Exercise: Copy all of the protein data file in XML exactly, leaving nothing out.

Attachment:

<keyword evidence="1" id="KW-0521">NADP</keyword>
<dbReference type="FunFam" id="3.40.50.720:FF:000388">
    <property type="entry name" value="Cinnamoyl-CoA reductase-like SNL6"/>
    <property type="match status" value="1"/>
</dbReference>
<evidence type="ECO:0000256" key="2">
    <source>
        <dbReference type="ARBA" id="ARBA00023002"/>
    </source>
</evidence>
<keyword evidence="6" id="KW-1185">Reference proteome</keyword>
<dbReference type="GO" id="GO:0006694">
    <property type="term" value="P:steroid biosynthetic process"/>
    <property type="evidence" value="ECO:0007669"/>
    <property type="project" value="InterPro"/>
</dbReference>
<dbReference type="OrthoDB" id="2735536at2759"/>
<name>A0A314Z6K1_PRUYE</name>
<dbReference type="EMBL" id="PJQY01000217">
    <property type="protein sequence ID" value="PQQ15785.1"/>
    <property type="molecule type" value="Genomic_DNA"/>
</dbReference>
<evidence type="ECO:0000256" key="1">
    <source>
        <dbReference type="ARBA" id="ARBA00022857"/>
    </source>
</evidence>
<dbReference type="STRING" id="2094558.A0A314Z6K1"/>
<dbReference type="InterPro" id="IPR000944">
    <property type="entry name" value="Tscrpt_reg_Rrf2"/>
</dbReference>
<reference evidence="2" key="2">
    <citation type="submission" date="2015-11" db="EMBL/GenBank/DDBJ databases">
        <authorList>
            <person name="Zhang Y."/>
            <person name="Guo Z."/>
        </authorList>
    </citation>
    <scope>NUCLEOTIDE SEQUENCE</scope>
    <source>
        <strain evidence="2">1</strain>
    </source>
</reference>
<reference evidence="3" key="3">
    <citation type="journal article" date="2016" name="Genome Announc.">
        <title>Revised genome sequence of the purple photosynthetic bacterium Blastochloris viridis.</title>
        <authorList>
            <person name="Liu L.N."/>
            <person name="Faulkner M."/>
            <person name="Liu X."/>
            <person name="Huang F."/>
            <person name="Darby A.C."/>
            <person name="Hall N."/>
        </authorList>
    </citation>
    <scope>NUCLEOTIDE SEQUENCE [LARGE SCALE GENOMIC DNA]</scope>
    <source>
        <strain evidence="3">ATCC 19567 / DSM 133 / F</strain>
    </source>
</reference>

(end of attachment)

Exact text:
<keyword evidence="1" id="KW-0521">NADP</keyword>
<dbReference type="FunFam" id="3.40.50.720:FF:000388">
    <property type="entry name" value="Cinnamoyl-CoA reductase-like SNL6"/>
    <property type="match status" value="1"/>
</dbReference>
<evidence type="ECO:0000256" key="2">
    <source>
        <dbReference type="ARBA" id="ARBA00023002"/>
    </source>
</evidence>
<keyword evidence="6" id="KW-1185">Reference proteome</keyword>
<dbReference type="GO" id="GO:0006694">
    <property type="term" value="P:steroid biosynthetic process"/>
    <property type="evidence" value="ECO:0007669"/>
    <property type="project" value="InterPro"/>
</dbReference>
<dbReference type="OrthoDB" id="2735536at2759"/>
<name>A0A314Z6K1_PRUYE</name>
<dbReference type="EMBL" id="PJQY01000217">
    <property type="protein sequence ID" value="PQQ15785.1"/>
    <property type="molecule type" value="Genomic_DNA"/>
</dbReference>
<evidence type="ECO:0000256" key="1">
    <source>
        <dbReference type="ARBA" id="ARBA00022857"/>
    </source>
</evidence>
<dbReference type="STRING" id="2094558.A0A314Z6K1"/>
<dbReference type="InterPro" id="IPR000944">
    <property type="entry name" value="Tscrpt_reg_Rrf2"/>
</dbReference>
<reference evidence="2" key="2">
    <citation type="submission" date="2015-11" db="EMBL/GenBank/DDBJ databases">
        <authorList>
            <person name="Zhang Y."/>
            <person name="Guo Z."/>
        </authorList>
    </citation>
    <scope>NUCLEOTIDE SEQUENCE</scope>
    <source>
        <strain evidence="2">1</strain>
    </source>
</reference>
<reference evidence="3" key="3">
    <citation type="journal article" date="2016" name="Genome Announc.">
        <title>Revised genome sequence of the purple photosynthetic bacterium Blastochloris viridis.</title>
        <authorList>
            <person name="Liu L.N."/>
            <person name="Faulkner M."/>
            <person name="Liu X."/>
            <person name="Huang F."/>
            <person name="Darby A.C."/>
            <person name="Hall N."/>
        </authorList>
    </citation>
    <scope>NUCLEOTIDE SEQUENCE [LARGE SCALE GENOMIC DNA]</scope>
    <source>
        <strain evidence="3">ATCC 19567 / DSM 133 / F</strain>
    </source>
</reference>